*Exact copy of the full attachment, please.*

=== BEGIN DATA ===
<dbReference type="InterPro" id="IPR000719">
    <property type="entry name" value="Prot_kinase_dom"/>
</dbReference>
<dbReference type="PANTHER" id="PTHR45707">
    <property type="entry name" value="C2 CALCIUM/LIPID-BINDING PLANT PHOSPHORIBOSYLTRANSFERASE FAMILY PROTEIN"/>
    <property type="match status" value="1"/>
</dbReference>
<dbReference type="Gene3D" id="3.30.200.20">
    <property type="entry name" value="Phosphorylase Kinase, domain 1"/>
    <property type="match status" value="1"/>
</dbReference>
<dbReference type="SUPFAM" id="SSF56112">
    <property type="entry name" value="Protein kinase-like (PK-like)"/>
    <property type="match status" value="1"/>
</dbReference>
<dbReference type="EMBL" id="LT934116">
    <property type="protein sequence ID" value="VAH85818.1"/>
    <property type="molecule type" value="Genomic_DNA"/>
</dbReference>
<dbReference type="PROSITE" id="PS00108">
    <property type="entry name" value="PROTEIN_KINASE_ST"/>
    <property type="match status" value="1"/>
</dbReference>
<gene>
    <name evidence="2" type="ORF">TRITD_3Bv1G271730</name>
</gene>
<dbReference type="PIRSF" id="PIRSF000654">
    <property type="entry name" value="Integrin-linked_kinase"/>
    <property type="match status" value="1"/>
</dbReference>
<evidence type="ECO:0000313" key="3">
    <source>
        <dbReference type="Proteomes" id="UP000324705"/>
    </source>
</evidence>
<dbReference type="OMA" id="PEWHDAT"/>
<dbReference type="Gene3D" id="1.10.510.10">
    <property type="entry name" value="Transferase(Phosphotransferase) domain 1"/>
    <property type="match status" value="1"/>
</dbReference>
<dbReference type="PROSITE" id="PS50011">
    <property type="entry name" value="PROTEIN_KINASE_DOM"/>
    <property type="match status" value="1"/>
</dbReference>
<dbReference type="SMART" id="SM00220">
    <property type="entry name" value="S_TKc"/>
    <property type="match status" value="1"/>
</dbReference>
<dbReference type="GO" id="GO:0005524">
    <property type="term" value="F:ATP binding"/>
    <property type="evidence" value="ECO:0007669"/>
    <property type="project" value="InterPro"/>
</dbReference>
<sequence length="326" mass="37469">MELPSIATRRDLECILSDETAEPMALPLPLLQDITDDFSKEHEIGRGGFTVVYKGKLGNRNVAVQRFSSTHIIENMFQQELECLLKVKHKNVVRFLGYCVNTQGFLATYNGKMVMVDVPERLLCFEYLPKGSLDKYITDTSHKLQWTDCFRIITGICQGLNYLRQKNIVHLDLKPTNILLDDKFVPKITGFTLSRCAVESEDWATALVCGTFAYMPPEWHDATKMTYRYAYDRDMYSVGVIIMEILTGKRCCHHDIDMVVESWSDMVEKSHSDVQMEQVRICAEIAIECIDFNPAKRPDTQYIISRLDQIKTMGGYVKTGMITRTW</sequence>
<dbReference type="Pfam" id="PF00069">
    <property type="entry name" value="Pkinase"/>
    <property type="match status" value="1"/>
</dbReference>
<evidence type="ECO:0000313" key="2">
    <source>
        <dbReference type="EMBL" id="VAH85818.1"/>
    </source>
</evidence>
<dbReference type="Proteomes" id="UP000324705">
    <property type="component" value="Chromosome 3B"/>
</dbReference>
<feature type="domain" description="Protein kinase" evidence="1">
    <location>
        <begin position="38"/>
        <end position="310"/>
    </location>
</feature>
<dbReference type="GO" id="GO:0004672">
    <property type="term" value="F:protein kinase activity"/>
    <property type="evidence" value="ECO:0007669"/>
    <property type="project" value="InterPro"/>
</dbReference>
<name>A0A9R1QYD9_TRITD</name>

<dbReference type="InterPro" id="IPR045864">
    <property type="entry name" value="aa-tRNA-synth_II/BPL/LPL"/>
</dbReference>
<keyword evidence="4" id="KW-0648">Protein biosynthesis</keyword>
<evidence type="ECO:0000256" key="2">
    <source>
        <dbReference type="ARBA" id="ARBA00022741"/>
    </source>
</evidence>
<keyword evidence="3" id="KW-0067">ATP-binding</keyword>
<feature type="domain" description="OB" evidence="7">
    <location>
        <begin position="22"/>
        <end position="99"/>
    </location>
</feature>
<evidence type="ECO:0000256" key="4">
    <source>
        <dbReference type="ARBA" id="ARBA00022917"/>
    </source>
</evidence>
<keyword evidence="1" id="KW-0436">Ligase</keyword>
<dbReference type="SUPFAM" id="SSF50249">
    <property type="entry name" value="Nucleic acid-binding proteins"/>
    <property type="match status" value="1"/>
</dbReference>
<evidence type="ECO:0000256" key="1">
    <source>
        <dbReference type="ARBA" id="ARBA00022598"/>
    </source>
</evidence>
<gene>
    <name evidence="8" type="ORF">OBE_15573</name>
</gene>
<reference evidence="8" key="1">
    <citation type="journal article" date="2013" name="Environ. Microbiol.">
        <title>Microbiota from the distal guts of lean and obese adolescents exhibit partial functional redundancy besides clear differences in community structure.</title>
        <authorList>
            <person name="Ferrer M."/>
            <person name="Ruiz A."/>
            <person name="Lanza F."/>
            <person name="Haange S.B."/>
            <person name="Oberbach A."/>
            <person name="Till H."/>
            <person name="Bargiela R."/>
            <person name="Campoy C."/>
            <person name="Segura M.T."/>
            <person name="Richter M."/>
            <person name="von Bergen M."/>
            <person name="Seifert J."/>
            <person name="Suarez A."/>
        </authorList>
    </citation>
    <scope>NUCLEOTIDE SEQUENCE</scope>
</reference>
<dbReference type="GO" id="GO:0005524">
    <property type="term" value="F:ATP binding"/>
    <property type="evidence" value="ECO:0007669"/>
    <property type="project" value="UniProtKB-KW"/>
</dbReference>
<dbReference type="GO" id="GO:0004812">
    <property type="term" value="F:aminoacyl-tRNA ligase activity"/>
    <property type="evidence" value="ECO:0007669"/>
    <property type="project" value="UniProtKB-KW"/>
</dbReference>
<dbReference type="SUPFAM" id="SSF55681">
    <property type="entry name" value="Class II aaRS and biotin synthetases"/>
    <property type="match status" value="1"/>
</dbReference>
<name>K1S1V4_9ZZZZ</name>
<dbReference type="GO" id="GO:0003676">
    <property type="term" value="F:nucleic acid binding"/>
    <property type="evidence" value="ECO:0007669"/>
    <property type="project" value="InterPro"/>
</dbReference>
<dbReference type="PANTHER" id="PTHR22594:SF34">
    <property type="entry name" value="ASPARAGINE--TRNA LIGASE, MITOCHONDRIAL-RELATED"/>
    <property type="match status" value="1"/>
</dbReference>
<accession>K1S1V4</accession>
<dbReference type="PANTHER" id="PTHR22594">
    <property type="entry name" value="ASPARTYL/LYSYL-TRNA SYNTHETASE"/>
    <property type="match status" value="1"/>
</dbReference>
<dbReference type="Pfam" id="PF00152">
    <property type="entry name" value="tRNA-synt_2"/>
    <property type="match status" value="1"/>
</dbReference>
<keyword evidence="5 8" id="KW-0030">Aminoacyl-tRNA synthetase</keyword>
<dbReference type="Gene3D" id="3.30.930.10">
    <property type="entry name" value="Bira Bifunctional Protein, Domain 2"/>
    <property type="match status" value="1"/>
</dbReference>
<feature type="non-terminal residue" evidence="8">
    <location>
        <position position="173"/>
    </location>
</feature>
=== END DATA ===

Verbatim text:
<dbReference type="InterPro" id="IPR000719">
    <property type="entry name" value="Prot_kinase_dom"/>
</dbReference>
<dbReference type="PANTHER" id="PTHR45707">
    <property type="entry name" value="C2 CALCIUM/LIPID-BINDING PLANT PHOSPHORIBOSYLTRANSFERASE FAMILY PROTEIN"/>
    <property type="match status" value="1"/>
</dbReference>
<dbReference type="Gene3D" id="3.30.200.20">
    <property type="entry name" value="Phosphorylase Kinase, domain 1"/>
    <property type="match status" value="1"/>
</dbReference>
<dbReference type="SUPFAM" id="SSF56112">
    <property type="entry name" value="Protein kinase-like (PK-like)"/>
    <property type="match status" value="1"/>
</dbReference>
<dbReference type="EMBL" id="LT934116">
    <property type="protein sequence ID" value="VAH85818.1"/>
    <property type="molecule type" value="Genomic_DNA"/>
</dbReference>
<dbReference type="PROSITE" id="PS00108">
    <property type="entry name" value="PROTEIN_KINASE_ST"/>
    <property type="match status" value="1"/>
</dbReference>
<gene>
    <name evidence="2" type="ORF">TRITD_3Bv1G271730</name>
</gene>
<dbReference type="PIRSF" id="PIRSF000654">
    <property type="entry name" value="Integrin-linked_kinase"/>
    <property type="match status" value="1"/>
</dbReference>
<evidence type="ECO:0000313" key="3">
    <source>
        <dbReference type="Proteomes" id="UP000324705"/>
    </source>
</evidence>
<dbReference type="OMA" id="PEWHDAT"/>
<dbReference type="Gene3D" id="1.10.510.10">
    <property type="entry name" value="Transferase(Phosphotransferase) domain 1"/>
    <property type="match status" value="1"/>
</dbReference>
<dbReference type="PROSITE" id="PS50011">
    <property type="entry name" value="PROTEIN_KINASE_DOM"/>
    <property type="match status" value="1"/>
</dbReference>
<dbReference type="SMART" id="SM00220">
    <property type="entry name" value="S_TKc"/>
    <property type="match status" value="1"/>
</dbReference>
<dbReference type="GO" id="GO:0005524">
    <property type="term" value="F:ATP binding"/>
    <property type="evidence" value="ECO:0007669"/>
    <property type="project" value="InterPro"/>
</dbReference>
<sequence length="326" mass="37469">MELPSIATRRDLECILSDETAEPMALPLPLLQDITDDFSKEHEIGRGGFTVVYKGKLGNRNVAVQRFSSTHIIENMFQQELECLLKVKHKNVVRFLGYCVNTQGFLATYNGKMVMVDVPERLLCFEYLPKGSLDKYITDTSHKLQWTDCFRIITGICQGLNYLRQKNIVHLDLKPTNILLDDKFVPKITGFTLSRCAVESEDWATALVCGTFAYMPPEWHDATKMTYRYAYDRDMYSVGVIIMEILTGKRCCHHDIDMVVESWSDMVEKSHSDVQMEQVRICAEIAIECIDFNPAKRPDTQYIISRLDQIKTMGGYVKTGMITRTW</sequence>
<dbReference type="Pfam" id="PF00069">
    <property type="entry name" value="Pkinase"/>
    <property type="match status" value="1"/>
</dbReference>
<evidence type="ECO:0000313" key="2">
    <source>
        <dbReference type="EMBL" id="VAH85818.1"/>
    </source>
</evidence>
<dbReference type="Proteomes" id="UP000324705">
    <property type="component" value="Chromosome 3B"/>
</dbReference>
<feature type="domain" description="Protein kinase" evidence="1">
    <location>
        <begin position="38"/>
        <end position="310"/>
    </location>
</feature>
<dbReference type="GO" id="GO:0004672">
    <property type="term" value="F:protein kinase activity"/>
    <property type="evidence" value="ECO:0007669"/>
    <property type="project" value="InterPro"/>
</dbReference>
<name>A0A9R1QYD9_TRITD</name>

<dbReference type="InterPro" id="IPR045864">
    <property type="entry name" value="aa-tRNA-synth_II/BPL/LPL"/>
</dbReference>
<keyword evidence="4" id="KW-0648">Protein biosynthesis</keyword>
<evidence type="ECO:0000256" key="2">
    <source>
        <dbReference type="ARBA" id="ARBA00022741"/>
    </source>
</evidence>
<keyword evidence="3" id="KW-0067">ATP-binding</keyword>
<feature type="domain" description="OB" evidence="7">
    <location>
        <begin position="22"/>
        <end position="99"/>
    </location>
</feature>
<evidence type="ECO:0000256" key="4">
    <source>
        <dbReference type="ARBA" id="ARBA00022917"/>
    </source>
</evidence>
<keyword evidence="1" id="KW-0436">Ligase</keyword>
<dbReference type="SUPFAM" id="SSF50249">
    <property type="entry name" value="Nucleic acid-binding proteins"/>
    <property type="match status" value="1"/>
</dbReference>
<evidence type="ECO:0000256" key="1">
    <source>
        <dbReference type="ARBA" id="ARBA00022598"/>
    </source>
</evidence>
<gene>
    <name evidence="8" type="ORF">OBE_15573</name>
</gene>
<reference evidence="8" key="1">
    <citation type="journal article" date="2013" name="Environ. Microbiol.">
        <title>Microbiota from the distal guts of lean and obese adolescents exhibit partial functional redundancy besides clear differences in community structure.</title>
        <authorList>
            <person name="Ferrer M."/>
            <person name="Ruiz A."/>
            <person name="Lanza F."/>
            <person name="Haange S.B."/>
            <person name="Oberbach A."/>
            <person name="Till H."/>
            <person name="Bargiela R."/>
            <person name="Campoy C."/>
            <person name="Segura M.T."/>
            <person name="Richter M."/>
            <person name="von Bergen M."/>
            <person name="Seifert J."/>
            <person name="Suarez A."/>
        </authorList>
    </citation>
    <scope>NUCLEOTIDE SEQUENCE</scope>
</reference>
<dbReference type="GO" id="GO:0005524">
    <property type="term" value="F:ATP binding"/>
    <property type="evidence" value="ECO:0007669"/>
    <property type="project" value="UniProtKB-KW"/>
</dbReference>
<dbReference type="GO" id="GO:0004812">
    <property type="term" value="F:aminoacyl-tRNA ligase activity"/>
    <property type="evidence" value="ECO:0007669"/>
    <property type="project" value="UniProtKB-KW"/>
</dbReference>
<dbReference type="SUPFAM" id="SSF55681">
    <property type="entry name" value="Class II aaRS and biotin synthetases"/>
    <property type="match status" value="1"/>
</dbReference>
<name>K1S1V4_9ZZZZ</name>
<dbReference type="GO" id="GO:0003676">
    <property type="term" value="F:nucleic acid binding"/>
    <property type="evidence" value="ECO:0007669"/>
    <property type="project" value="InterPro"/>
</dbReference>
<dbReference type="PANTHER" id="PTHR22594:SF34">
    <property type="entry name" value="ASPARAGINE--TRNA LIGASE, MITOCHONDRIAL-RELATED"/>
    <property type="match status" value="1"/>
</dbReference>
<accession>K1S1V4</accession>
<dbReference type="PANTHER" id="PTHR22594">
    <property type="entry name" value="ASPARTYL/LYSYL-TRNA SYNTHETASE"/>
    <property type="match status" value="1"/>
</dbReference>
<dbReference type="Pfam" id="PF00152">
    <property type="entry name" value="tRNA-synt_2"/>
    <property type="match status" value="1"/>
</dbReference>
<keyword evidence="5 8" id="KW-0030">Aminoacyl-tRNA synthetase</keyword>
<dbReference type="Gene3D" id="3.30.930.10">
    <property type="entry name" value="Bira Bifunctional Protein, Domain 2"/>
    <property type="match status" value="1"/>
</dbReference>
<feature type="non-terminal residue" evidence="8">
    <location>
        <position position="173"/>
    </location>
</feature>